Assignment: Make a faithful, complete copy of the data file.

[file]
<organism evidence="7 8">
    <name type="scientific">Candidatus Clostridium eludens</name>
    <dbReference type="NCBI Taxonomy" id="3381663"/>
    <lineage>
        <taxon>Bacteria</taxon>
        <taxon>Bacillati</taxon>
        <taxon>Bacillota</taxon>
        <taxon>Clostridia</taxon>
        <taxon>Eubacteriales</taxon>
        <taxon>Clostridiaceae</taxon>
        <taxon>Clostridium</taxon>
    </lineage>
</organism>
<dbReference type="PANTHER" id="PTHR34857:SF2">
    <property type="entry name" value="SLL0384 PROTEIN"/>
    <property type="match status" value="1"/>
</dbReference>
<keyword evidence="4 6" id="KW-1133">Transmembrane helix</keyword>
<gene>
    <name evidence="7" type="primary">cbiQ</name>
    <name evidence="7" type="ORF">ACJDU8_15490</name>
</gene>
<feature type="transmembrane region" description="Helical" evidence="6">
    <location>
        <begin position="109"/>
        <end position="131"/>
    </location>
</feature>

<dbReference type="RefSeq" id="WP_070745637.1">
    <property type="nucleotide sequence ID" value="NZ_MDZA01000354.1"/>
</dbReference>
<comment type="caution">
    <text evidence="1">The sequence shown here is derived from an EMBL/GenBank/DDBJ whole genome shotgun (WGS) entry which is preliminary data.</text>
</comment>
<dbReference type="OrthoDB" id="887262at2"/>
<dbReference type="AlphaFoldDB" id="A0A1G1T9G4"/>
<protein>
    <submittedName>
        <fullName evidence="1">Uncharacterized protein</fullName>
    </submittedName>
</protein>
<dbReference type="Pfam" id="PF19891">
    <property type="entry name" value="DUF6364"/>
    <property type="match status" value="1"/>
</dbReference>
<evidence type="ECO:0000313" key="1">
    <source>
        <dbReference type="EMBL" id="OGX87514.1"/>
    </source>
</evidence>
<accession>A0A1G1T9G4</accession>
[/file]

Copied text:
<organism evidence="7 8">
    <name type="scientific">Candidatus Clostridium eludens</name>
    <dbReference type="NCBI Taxonomy" id="3381663"/>
    <lineage>
        <taxon>Bacteria</taxon>
        <taxon>Bacillati</taxon>
        <taxon>Bacillota</taxon>
        <taxon>Clostridia</taxon>
        <taxon>Eubacteriales</taxon>
        <taxon>Clostridiaceae</taxon>
        <taxon>Clostridium</taxon>
    </lineage>
</organism>
<dbReference type="PANTHER" id="PTHR34857:SF2">
    <property type="entry name" value="SLL0384 PROTEIN"/>
    <property type="match status" value="1"/>
</dbReference>
<keyword evidence="4 6" id="KW-1133">Transmembrane helix</keyword>
<gene>
    <name evidence="7" type="primary">cbiQ</name>
    <name evidence="7" type="ORF">ACJDU8_15490</name>
</gene>
<feature type="transmembrane region" description="Helical" evidence="6">
    <location>
        <begin position="109"/>
        <end position="131"/>
    </location>
</feature>

<dbReference type="RefSeq" id="WP_070745637.1">
    <property type="nucleotide sequence ID" value="NZ_MDZA01000354.1"/>
</dbReference>
<comment type="caution">
    <text evidence="1">The sequence shown here is derived from an EMBL/GenBank/DDBJ whole genome shotgun (WGS) entry which is preliminary data.</text>
</comment>
<dbReference type="OrthoDB" id="887262at2"/>
<dbReference type="AlphaFoldDB" id="A0A1G1T9G4"/>
<protein>
    <submittedName>
        <fullName evidence="1">Uncharacterized protein</fullName>
    </submittedName>
</protein>
<dbReference type="Pfam" id="PF19891">
    <property type="entry name" value="DUF6364"/>
    <property type="match status" value="1"/>
</dbReference>
<evidence type="ECO:0000313" key="1">
    <source>
        <dbReference type="EMBL" id="OGX87514.1"/>
    </source>
</evidence>
<accession>A0A1G1T9G4</accession>